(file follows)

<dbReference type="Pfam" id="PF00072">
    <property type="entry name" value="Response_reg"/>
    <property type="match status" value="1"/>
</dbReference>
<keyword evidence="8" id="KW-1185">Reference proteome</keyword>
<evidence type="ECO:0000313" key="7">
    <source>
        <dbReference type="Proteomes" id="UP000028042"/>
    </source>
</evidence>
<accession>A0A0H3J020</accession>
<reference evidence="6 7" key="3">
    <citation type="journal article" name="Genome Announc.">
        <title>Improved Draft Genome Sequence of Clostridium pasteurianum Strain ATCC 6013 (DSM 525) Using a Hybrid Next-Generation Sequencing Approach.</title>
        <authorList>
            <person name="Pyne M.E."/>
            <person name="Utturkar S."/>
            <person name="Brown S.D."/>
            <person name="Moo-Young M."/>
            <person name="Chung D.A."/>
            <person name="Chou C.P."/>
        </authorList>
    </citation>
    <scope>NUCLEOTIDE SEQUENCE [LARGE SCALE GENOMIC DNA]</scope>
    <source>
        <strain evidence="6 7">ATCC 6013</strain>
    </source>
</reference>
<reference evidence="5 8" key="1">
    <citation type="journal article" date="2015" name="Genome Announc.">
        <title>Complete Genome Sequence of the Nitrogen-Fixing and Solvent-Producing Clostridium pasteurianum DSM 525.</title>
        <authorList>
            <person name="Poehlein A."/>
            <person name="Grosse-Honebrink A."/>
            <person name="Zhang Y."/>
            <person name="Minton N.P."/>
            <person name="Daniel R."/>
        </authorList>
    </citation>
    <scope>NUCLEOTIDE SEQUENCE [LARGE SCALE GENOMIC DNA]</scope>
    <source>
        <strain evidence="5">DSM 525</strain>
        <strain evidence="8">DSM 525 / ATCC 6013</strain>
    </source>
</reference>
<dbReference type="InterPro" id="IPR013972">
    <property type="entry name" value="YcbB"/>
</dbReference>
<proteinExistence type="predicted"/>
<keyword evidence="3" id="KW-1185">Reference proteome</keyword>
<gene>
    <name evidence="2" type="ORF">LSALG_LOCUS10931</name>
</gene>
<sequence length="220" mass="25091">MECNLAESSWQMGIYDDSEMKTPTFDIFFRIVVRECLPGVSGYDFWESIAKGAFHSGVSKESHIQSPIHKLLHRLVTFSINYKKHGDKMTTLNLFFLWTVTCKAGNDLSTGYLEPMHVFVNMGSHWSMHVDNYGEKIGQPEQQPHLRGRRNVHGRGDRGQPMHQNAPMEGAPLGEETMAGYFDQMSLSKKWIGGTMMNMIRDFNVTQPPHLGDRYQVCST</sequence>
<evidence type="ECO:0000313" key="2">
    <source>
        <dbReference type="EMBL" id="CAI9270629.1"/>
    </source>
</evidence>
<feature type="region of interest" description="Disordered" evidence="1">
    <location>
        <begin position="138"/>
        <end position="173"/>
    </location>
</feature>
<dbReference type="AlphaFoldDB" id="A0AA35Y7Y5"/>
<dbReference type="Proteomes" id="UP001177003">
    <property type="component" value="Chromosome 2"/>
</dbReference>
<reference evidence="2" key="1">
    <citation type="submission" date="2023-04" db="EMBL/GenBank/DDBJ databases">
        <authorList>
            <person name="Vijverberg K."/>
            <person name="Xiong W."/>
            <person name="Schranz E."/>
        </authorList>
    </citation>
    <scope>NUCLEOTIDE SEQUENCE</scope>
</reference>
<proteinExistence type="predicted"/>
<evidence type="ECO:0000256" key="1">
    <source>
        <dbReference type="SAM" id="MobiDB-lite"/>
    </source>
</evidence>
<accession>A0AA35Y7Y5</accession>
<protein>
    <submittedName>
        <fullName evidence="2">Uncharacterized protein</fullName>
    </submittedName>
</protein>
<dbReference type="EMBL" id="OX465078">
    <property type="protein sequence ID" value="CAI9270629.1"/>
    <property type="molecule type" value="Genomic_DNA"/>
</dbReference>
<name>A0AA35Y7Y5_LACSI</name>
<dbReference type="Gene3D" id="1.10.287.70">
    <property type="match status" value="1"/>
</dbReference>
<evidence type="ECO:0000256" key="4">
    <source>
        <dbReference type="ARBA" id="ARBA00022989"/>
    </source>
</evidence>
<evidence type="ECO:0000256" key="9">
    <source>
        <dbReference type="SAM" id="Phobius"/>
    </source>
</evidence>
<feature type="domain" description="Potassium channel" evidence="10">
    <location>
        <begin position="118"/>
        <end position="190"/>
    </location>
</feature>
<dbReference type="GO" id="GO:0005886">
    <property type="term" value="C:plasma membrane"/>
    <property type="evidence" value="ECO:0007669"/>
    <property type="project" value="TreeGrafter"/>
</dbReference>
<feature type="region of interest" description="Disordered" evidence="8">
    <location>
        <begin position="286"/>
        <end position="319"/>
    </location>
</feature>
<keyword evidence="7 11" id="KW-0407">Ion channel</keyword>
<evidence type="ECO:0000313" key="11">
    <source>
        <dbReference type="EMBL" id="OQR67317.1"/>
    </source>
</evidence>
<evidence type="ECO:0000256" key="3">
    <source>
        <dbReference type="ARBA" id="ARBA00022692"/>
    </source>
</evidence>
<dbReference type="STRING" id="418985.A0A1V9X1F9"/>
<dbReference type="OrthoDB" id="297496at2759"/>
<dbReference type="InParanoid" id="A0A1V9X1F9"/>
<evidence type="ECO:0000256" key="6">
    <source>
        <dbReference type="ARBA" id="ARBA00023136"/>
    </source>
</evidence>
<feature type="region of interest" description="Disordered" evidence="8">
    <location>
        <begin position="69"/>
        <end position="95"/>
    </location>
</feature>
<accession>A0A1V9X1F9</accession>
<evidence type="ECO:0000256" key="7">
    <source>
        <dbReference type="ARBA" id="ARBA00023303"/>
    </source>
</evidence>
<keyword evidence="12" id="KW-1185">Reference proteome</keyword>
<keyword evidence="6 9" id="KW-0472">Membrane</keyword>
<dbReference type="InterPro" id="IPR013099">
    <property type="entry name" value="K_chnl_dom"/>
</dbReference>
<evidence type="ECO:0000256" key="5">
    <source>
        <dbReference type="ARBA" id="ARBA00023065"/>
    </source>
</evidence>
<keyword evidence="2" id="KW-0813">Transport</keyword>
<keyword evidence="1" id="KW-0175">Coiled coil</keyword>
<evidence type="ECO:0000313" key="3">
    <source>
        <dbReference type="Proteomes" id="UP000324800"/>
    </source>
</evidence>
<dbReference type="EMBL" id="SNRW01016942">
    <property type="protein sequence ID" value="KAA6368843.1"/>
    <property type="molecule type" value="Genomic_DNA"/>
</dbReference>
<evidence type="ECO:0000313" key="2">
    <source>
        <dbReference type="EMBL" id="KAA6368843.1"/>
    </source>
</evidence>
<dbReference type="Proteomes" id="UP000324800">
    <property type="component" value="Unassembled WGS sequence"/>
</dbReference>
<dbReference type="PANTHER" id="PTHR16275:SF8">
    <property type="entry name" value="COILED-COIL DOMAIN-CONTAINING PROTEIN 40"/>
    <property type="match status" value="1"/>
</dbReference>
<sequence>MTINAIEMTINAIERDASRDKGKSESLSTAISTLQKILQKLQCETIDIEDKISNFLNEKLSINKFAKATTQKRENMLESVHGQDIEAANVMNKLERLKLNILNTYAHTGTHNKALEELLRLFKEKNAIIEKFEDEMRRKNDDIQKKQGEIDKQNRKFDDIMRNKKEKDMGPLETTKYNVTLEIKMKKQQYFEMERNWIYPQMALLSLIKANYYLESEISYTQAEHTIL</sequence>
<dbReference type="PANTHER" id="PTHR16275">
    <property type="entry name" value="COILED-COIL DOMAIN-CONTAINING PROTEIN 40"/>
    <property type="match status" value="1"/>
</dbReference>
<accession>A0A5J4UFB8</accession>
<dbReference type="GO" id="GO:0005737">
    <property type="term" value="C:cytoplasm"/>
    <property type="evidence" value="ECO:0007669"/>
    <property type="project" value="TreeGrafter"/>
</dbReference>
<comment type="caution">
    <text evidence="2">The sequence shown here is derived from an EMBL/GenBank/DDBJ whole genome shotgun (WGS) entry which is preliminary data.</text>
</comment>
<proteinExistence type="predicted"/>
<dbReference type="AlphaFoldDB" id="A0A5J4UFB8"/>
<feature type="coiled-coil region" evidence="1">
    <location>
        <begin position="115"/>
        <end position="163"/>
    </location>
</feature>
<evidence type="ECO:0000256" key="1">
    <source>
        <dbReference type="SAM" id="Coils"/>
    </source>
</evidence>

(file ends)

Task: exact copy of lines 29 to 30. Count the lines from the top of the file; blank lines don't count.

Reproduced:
<reference evidence="5 8" key="1">
    <citation type="journal article" date="2015" name="Genome Announc.">